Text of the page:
and "mitral insufficiency".
A vocabulary can be a simple collection of all possible terms; however, this can be extremely unwiedly for both retrieval and maintainance. All of the existing vocabularies use some hierarchical classification scheme. A strict hierarchy does not allow a term to belong to more than one class. So it is too inflexible.
It should be noted that user of multiple classification can create a problem. By phrasing a query differently, one can create several paths to get to the same term.
The meanings of inter-concept relationships must be clear. For example, the relationship between staphylococcal pneumonia and pneumonia is differentiated from relationship between staphylococcal pneumonia and staphylococcus, where the former is a class relation and the latter is an etiologic relation.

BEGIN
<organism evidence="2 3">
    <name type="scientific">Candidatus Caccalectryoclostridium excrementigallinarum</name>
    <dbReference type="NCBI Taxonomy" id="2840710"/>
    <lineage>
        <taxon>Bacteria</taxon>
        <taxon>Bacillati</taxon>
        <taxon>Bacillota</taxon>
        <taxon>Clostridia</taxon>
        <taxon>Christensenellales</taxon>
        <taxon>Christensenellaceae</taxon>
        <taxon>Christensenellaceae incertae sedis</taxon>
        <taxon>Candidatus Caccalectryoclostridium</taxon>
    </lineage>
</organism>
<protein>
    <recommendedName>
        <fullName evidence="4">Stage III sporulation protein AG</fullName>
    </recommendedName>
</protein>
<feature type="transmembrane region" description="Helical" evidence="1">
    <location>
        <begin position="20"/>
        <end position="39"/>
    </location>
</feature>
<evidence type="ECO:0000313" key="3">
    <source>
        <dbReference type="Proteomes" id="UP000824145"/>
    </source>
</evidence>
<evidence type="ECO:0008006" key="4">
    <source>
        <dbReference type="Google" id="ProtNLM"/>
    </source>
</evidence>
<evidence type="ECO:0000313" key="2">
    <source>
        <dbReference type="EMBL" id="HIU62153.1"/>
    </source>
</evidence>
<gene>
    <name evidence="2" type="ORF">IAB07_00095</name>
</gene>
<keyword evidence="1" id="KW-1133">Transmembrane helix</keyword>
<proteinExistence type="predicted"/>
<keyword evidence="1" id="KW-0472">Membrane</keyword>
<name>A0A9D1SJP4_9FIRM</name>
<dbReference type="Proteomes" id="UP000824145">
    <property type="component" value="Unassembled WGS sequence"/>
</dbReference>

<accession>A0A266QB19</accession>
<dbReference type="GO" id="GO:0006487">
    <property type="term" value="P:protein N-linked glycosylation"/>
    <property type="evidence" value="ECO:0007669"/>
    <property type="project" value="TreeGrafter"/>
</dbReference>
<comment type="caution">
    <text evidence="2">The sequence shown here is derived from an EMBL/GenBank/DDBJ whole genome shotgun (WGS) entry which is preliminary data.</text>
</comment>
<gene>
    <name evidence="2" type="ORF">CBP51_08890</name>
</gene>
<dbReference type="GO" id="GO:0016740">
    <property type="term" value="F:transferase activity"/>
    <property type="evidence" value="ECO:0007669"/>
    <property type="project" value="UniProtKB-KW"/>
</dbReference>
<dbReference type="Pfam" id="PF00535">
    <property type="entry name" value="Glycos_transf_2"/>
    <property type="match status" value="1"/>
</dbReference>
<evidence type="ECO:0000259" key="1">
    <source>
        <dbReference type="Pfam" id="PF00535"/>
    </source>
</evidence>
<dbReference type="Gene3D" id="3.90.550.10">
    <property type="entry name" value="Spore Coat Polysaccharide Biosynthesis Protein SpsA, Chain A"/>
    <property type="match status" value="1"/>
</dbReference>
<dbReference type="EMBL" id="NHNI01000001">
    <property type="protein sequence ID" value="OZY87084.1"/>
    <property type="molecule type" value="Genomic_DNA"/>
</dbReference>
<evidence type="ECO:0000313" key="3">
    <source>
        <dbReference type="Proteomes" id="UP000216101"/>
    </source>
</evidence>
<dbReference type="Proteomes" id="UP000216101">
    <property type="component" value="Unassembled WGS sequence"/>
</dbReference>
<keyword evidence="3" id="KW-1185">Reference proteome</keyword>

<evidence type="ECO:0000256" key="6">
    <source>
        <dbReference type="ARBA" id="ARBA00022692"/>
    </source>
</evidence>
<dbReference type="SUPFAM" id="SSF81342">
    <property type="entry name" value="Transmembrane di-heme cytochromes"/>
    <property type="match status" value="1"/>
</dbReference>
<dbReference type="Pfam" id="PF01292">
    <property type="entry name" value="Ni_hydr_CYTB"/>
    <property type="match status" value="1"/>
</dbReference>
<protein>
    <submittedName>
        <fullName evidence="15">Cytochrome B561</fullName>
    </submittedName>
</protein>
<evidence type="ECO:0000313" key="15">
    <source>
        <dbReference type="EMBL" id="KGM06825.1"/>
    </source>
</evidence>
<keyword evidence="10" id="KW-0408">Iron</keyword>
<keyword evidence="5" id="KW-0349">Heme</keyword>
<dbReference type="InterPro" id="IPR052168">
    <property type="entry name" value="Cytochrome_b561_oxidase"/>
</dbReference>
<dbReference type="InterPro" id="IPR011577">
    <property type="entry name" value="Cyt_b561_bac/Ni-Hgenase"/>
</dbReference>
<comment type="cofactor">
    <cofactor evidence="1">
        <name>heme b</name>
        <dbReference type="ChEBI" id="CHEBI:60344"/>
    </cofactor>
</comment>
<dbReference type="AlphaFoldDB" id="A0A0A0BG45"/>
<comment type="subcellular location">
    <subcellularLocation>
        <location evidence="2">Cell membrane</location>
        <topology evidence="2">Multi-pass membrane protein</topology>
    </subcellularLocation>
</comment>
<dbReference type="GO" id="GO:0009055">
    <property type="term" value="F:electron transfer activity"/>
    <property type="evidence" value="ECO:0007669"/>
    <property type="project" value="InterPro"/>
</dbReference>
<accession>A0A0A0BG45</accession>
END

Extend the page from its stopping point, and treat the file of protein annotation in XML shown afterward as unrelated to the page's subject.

The above three criteria are inherent features of a semantic networks and were therefore achieved by definition in the MED. The directed acyclic graph model permits multiple classification. Therefore, this criteria can be met by the MED.
Concepts in the terminology must be complete in meaning. And vocabulary terms must not be ambiguous, defined as refering to more than one concept. If a term is ambiguous, then at least two disparate types of data are stored under the same term, directly affecting query specificity. The MED provided for an expansion of the definition of laboratory tests, in effect making them less vague.
There must be no redundancy in the vocabulary. That is, there must by
only one way in which each concept can be expressed. Allowing two terms